WASHINGTON – Fraudulent tax returns filed as a result of identity theft jumped more than sixfold over the past five years, but the Internal Revenue Service rarely pursues or prosecutes such cases, a Treasury Department watchdog said in a report released Tuesday.
J. Russell George, the Treasury inspector general for tax administration, said the IRS must do more to combat the growing problem of employment-related and tax-fraud identity theft.
The agency has placed only limited emphasis on these issues, George said. "The IRS' policy is that identity theft will only be investigated if it is committed in conjunction with other criminal offenses having a large tax impact."
New IRS Commissioner Douglas Shulman, National Taxpayer Advocate Nina Olson and George were to testify before the Senate Finance Committee on Thursday regarding the identity theft problem.
"The IRS needs to help stop identity theft in the first place, and go after perpetrators with enough vigor to deter future crimes," Senate Finance Committee Chairman Max Baucus, D-Mont., said Wednesday in response to the report. "It's time for the IRS to tackle identity theft head on, as a much higher priority than they do today."
The report cites two main incentives for stealing another person's Social Security number and taxpayer identity: to file a fraudulent tax return to steal a tax refund or to obtain employment.
The report said that between 2002 and 2007 the number of fraudulent tax return complaints the Federal Trade Commission received soared from 3,000 to more than 20,000. In the same period, complaints concerning employment-related identity theft more than doubled, from 15,000 to 35,000.
It said the IRS has tried to stem identity theft through public outreach programs, including creating an identity theft site on its Web page. The agency is warning taxpayers to be vigilant about "phishing" scams in which unscrupulous people claim in e-mails or phone calls to be from the IRS and demand that people reveal Social Security numbers and other confidential financial material.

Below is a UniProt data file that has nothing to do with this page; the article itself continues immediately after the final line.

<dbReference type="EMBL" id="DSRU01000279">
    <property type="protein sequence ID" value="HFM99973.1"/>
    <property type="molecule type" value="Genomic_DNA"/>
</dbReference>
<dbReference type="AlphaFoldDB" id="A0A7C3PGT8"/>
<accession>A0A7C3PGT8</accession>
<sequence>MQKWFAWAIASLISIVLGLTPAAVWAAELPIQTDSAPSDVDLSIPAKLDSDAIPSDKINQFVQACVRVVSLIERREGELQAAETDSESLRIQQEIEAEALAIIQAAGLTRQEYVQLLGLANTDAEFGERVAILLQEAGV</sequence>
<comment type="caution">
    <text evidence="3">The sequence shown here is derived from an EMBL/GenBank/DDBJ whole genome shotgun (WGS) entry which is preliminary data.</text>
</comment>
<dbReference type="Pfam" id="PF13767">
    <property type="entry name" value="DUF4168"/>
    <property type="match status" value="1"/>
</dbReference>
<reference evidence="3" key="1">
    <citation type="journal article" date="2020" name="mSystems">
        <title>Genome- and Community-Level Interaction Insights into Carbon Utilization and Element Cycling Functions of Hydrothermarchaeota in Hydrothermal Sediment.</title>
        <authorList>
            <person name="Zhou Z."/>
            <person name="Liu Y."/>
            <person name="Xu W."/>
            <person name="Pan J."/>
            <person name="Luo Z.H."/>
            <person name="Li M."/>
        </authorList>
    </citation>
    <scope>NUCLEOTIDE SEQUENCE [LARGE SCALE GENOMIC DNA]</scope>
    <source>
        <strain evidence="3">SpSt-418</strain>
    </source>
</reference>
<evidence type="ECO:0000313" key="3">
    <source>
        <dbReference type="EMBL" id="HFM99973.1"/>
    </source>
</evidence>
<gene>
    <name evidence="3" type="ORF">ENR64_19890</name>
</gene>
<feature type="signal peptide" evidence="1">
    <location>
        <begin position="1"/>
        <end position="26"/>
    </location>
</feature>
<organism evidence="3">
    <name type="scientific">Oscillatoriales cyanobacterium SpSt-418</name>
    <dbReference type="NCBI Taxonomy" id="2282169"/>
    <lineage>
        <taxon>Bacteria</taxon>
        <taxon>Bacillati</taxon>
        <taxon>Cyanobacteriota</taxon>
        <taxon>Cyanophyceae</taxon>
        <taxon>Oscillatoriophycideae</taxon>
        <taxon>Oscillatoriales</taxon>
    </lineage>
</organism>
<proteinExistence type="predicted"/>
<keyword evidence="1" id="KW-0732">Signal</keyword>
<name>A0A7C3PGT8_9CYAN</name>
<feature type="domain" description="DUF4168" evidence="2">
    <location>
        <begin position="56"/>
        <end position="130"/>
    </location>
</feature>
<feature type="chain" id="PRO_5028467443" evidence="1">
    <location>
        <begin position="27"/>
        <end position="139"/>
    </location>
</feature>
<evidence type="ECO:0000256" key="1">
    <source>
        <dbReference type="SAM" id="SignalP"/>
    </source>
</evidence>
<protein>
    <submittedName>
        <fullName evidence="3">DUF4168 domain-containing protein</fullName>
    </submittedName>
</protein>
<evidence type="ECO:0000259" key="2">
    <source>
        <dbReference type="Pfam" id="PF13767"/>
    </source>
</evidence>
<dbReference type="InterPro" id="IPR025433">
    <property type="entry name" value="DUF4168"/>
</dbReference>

But the agency rarely recommends identity theft cases for prosecution, the report found. Of 2,720 prosecution recommendations made by the IRS Criminal Investigation Division in fiscal year 2006, 55 involved identity theft.
The inspector general said the agency's preventive strategy does not include pursuing individuals using another person's identity unless their cases directly related to a substantive tax or conspiracy violation.
It also faulted the IRS for not notifying employers and otherwise not doing enough to stop unlawful use of a taxpayer's identity.
The tax agency, in response, agreed with recommendations that it develop a strategy for dealing with the identity theft problem, including coordinating with other agencies such as the FTC and the Social Security Administration.
But the IRS said it is constricted in doing more because it does not have the enforcement resources to address most of the cases and because disclosure rules hinder its ability to share information with employers and other agencies.